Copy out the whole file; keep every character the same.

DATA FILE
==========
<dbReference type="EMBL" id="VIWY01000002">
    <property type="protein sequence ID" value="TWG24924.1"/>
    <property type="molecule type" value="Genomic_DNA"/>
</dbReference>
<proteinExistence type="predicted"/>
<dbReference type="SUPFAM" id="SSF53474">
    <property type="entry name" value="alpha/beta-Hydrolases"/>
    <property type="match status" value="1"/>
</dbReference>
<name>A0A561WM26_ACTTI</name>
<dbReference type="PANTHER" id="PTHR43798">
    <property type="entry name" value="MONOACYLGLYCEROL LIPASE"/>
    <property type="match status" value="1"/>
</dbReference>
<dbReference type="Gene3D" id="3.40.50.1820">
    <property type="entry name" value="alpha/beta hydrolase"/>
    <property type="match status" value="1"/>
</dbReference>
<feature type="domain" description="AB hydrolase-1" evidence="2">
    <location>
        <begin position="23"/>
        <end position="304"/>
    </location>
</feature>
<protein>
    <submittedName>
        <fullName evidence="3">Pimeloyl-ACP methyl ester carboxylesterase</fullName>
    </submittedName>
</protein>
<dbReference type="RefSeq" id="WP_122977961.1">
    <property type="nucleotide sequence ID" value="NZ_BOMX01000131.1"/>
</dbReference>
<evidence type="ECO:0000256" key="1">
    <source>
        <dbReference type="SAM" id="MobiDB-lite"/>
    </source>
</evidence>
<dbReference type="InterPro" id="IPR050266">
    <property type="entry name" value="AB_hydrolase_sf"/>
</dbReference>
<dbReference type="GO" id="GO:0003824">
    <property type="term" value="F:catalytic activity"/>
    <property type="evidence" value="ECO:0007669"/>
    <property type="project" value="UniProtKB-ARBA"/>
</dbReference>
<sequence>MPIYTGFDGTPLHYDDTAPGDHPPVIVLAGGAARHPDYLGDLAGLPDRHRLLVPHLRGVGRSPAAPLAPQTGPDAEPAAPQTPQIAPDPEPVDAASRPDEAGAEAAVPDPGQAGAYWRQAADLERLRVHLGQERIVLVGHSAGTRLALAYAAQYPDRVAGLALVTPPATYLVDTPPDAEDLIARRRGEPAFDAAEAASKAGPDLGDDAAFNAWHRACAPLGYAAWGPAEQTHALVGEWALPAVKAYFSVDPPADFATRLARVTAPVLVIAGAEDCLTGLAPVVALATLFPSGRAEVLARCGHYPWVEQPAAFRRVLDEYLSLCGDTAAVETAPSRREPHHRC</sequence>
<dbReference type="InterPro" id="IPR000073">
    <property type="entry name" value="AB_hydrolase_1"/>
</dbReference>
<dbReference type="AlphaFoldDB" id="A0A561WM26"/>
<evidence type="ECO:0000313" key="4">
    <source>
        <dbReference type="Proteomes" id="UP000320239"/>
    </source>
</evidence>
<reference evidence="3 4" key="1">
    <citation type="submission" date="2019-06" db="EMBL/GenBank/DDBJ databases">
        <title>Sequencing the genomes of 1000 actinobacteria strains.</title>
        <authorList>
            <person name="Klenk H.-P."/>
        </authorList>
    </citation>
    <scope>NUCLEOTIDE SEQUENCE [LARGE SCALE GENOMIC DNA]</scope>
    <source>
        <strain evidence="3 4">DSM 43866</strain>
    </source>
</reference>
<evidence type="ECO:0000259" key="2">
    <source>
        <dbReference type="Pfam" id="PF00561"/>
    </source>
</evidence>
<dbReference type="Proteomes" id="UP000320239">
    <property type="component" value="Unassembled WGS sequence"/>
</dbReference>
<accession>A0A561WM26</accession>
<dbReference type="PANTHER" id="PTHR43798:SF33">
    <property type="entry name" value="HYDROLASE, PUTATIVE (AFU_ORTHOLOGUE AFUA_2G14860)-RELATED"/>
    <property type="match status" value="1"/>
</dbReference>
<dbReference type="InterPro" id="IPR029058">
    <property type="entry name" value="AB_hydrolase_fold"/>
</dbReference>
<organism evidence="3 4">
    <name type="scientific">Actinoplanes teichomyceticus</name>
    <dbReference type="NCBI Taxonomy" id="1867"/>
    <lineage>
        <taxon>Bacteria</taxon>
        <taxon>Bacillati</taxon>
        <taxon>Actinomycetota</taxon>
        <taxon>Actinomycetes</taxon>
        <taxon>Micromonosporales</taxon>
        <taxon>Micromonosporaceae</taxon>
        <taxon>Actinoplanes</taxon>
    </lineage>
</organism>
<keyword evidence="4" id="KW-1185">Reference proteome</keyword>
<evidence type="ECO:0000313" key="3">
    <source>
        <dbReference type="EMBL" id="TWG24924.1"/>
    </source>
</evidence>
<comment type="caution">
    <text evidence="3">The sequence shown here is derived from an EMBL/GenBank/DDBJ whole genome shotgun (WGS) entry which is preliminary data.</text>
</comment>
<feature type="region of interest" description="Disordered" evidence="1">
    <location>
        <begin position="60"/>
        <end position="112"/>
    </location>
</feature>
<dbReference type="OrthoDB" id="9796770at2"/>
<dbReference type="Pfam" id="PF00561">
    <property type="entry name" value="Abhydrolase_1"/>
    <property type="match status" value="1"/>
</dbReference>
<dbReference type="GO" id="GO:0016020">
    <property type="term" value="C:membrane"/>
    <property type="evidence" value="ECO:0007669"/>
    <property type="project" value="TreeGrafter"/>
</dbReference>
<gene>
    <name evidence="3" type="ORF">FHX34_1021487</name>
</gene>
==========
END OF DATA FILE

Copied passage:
<dbReference type="EMBL" id="VIWY01000002">
    <property type="protein sequence ID" value="TWG24924.1"/>
    <property type="molecule type" value="Genomic_DNA"/>
</dbReference>
<proteinExistence type="predicted"/>
<dbReference type="SUPFAM" id="SSF53474">
    <property type="entry name" value="alpha/beta-Hydrolases"/>
    <property type="match status" value="1"/>
</dbReference>
<name>A0A561WM26_ACTTI</name>
<dbReference type="PANTHER" id="PTHR43798">
    <property type="entry name" value="MONOACYLGLYCEROL LIPASE"/>
    <property type="match status" value="1"/>
</dbReference>
<dbReference type="Gene3D" id="3.40.50.1820">
    <property type="entry name" value="alpha/beta hydrolase"/>
    <property type="match status" value="1"/>
</dbReference>
<feature type="domain" description="AB hydrolase-1" evidence="2">
    <location>
        <begin position="23"/>
        <end position="304"/>
    </location>
</feature>
<protein>
    <submittedName>
        <fullName evidence="3">Pimeloyl-ACP methyl ester carboxylesterase</fullName>
    </submittedName>
</protein>
<dbReference type="RefSeq" id="WP_122977961.1">
    <property type="nucleotide sequence ID" value="NZ_BOMX01000131.1"/>
</dbReference>
<evidence type="ECO:0000256" key="1">
    <source>
        <dbReference type="SAM" id="MobiDB-lite"/>
    </source>
</evidence>
<dbReference type="InterPro" id="IPR050266">
    <property type="entry name" value="AB_hydrolase_sf"/>
</dbReference>
<dbReference type="GO" id="GO:0003824">
    <property type="term" value="F:catalytic activity"/>
    <property type="evidence" value="ECO:0007669"/>
    <property type="project" value="UniProtKB-ARBA"/>
</dbReference>
<sequence>MPIYTGFDGTPLHYDDTAPGDHPPVIVLAGGAARHPDYLGDLAGLPDRHRLLVPHLRGVGRSPAAPLAPQTGPDAEPAAPQTPQIAPDPEPVDAASRPDEAGAEAAVPDPGQAGAYWRQAADLERLRVHLGQERIVLVGHSAGTRLALAYAAQYPDRVAGLALVTPPATYLVDTPPDAEDLIARRRGEPAFDAAEAASKAGPDLGDDAAFNAWHRACAPLGYAAWGPAEQTHALVGEWALPAVKAYFSVDPPADFATRLARVTAPVLVIAGAEDCLTGLAPVVALATLFPSGRAEVLARCGHYPWVEQPAAFRRVLDEYLSLCGDTAAVETAPSRREPHHRC</sequence>
<dbReference type="InterPro" id="IPR000073">
    <property type="entry name" value="AB_hydrolase_1"/>
</dbReference>
<dbReference type="AlphaFoldDB" id="A0A561WM26"/>
<evidence type="ECO:0000313" key="4">
    <source>
        <dbReference type="Proteomes" id="UP000320239"/>
    </source>
</evidence>
<reference evidence="3 4" key="1">
    <citation type="submission" date="2019-06" db="EMBL/GenBank/DDBJ databases">
        <title>Sequencing the genomes of 1000 actinobacteria strains.</title>
        <authorList>
            <person name="Klenk H.-P."/>
        </authorList>
    </citation>
    <scope>NUCLEOTIDE SEQUENCE [LARGE SCALE GENOMIC DNA]</scope>
    <source>
        <strain evidence="3 4">DSM 43866</strain>
    </source>
</reference>
<evidence type="ECO:0000259" key="2">
    <source>
        <dbReference type="Pfam" id="PF00561"/>
    </source>
</evidence>
<dbReference type="Proteomes" id="UP000320239">
    <property type="component" value="Unassembled WGS sequence"/>
</dbReference>
<accession>A0A561WM26</accession>
<dbReference type="PANTHER" id="PTHR43798:SF33">
    <property type="entry name" value="HYDROLASE, PUTATIVE (AFU_ORTHOLOGUE AFUA_2G14860)-RELATED"/>
    <property type="match status" value="1"/>
</dbReference>
<dbReference type="InterPro" id="IPR029058">
    <property type="entry name" value="AB_hydrolase_fold"/>
</dbReference>
<organism evidence="3 4">
    <name type="scientific">Actinoplanes teichomyceticus</name>
    <dbReference type="NCBI Taxonomy" id="1867"/>
    <lineage>
        <taxon>Bacteria</taxon>
        <taxon>Bacillati</taxon>
        <taxon>Actinomycetota</taxon>
        <taxon>Actinomycetes</taxon>
        <taxon>Micromonosporales</taxon>
        <taxon>Micromonosporaceae</taxon>
        <taxon>Actinoplanes</taxon>
    </lineage>
</organism>
<keyword evidence="4" id="KW-1185">Reference proteome</keyword>
<evidence type="ECO:0000313" key="3">
    <source>
        <dbReference type="EMBL" id="TWG24924.1"/>
    </source>
</evidence>
<comment type="caution">
    <text evidence="3">The sequence shown here is derived from an EMBL/GenBank/DDBJ whole genome shotgun (WGS) entry which is preliminary data.</text>
</comment>
<feature type="region of interest" description="Disordered" evidence="1">
    <location>
        <begin position="60"/>
        <end position="112"/>
    </location>
</feature>
<dbReference type="OrthoDB" id="9796770at2"/>
<dbReference type="Pfam" id="PF00561">
    <property type="entry name" value="Abhydrolase_1"/>
    <property type="match status" value="1"/>
</dbReference>
<dbReference type="GO" id="GO:0016020">
    <property type="term" value="C:membrane"/>
    <property type="evidence" value="ECO:0007669"/>
    <property type="project" value="TreeGrafter"/>
</dbReference>
<gene>
    <name evidence="3" type="ORF">FHX34_1021487</name>
</gene>